Thiocarboxylic acids are organosulfur compounds related to carboxylic acids by replacement of one of the two oxygen atoms with a sulfur atom. There are two possible tautomers, RC(S)OH and RC(O)SH, which are called the "carbothioic O-acid" and "carbothioic S-acid" forms, respectively. The carbothioic S-acid tautomer is far more common.
In the laboratory, the most common thiocarboxylic acid is thioacetic acid. A naturally occurring thiocarboxylic acid is 2,6-pyridinedicarbothioic acid, which functions as a siderophore. Thiocarboxylic acids are more acidic than the corresponding carboxylic acids.
Thiocarboxylic acids are typically prepared from the acid chloride, as in the following conversion of benzoyl chloride to thiobenzoic acid using potassium hydrosulfide according to the following idealized equation:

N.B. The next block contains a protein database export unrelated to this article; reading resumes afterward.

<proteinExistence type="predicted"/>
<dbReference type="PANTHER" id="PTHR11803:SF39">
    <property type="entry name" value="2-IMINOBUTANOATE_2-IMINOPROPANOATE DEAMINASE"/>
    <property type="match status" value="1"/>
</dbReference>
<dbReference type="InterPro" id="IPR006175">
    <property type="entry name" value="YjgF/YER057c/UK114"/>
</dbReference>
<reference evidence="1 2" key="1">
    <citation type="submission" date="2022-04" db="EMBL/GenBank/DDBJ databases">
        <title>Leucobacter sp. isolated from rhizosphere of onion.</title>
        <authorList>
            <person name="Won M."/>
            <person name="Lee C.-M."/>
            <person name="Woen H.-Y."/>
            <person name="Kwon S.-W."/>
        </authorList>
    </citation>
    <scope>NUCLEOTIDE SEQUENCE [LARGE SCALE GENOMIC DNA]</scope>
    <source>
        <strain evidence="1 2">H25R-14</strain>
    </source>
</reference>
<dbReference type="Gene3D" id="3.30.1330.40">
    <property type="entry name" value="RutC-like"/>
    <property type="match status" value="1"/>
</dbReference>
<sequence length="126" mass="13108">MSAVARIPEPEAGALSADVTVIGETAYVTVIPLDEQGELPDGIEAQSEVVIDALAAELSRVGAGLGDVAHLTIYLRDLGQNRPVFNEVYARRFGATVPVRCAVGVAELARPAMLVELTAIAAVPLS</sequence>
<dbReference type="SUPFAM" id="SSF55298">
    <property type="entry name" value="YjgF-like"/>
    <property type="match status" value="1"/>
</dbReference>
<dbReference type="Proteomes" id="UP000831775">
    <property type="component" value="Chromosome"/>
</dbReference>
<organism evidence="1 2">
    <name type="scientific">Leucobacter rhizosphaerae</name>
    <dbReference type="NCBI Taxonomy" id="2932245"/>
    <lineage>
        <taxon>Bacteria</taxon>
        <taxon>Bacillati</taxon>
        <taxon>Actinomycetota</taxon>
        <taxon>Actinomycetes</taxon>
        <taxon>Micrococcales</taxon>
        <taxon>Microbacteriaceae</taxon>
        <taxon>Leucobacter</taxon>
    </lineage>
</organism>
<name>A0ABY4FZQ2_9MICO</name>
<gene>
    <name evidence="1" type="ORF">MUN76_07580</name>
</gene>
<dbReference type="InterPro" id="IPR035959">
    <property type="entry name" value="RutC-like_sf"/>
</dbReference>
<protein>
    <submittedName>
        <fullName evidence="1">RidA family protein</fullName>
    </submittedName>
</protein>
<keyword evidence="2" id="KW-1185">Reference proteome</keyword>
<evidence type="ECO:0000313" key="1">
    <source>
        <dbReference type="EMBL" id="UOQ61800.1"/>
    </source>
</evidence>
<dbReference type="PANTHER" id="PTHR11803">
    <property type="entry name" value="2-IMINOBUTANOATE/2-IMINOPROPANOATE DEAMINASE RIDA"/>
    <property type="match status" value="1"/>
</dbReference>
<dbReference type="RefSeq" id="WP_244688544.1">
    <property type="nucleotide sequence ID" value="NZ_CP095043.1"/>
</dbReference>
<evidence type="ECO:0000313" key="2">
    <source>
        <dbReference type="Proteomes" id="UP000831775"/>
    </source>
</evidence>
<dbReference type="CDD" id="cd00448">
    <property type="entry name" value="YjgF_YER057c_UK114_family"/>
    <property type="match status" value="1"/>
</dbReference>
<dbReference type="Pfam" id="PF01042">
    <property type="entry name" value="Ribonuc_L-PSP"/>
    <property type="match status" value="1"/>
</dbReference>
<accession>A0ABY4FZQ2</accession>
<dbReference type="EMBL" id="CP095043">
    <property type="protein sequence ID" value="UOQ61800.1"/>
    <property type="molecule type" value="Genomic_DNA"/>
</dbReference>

- C6H5C(O)Cl + KSH → C6H5C(O)SH + KCl
Dithiocarboxylic acids, with the formula RCS2H, are also known. They are less common than the monothio derivatives. Such compounds are commonly prepared by the reaction of carbon disulfide with a Grignard reagent:
- RMgX + CS2 → RCS2MgX
- RCS2MgX + HCl → RCS2H + MgXCl
This reaction is comparable to the formation of carboxylic acids using a Grignard and carbon dioxide.
Thiocarboxylic acids react with various nitrogen functional groups, such as organic azide, nitro, and isocyanate compounds, to give amides under mild conditions. This method avoids needing a highly nucleophilic aniline or other amine to initiate an amide-forming acyl substitution, but requires synthesis and handling of the unstable thiocarboxylic acid. Unlike the Schmidt reaction or other nucleophilic-attack pathways, the reaction with an aryl or alkyl azide begins with a [3+2] cycloaddition; the resulting heterocycle expels N2 and the sulfur atom to give the monosubstituted amide.
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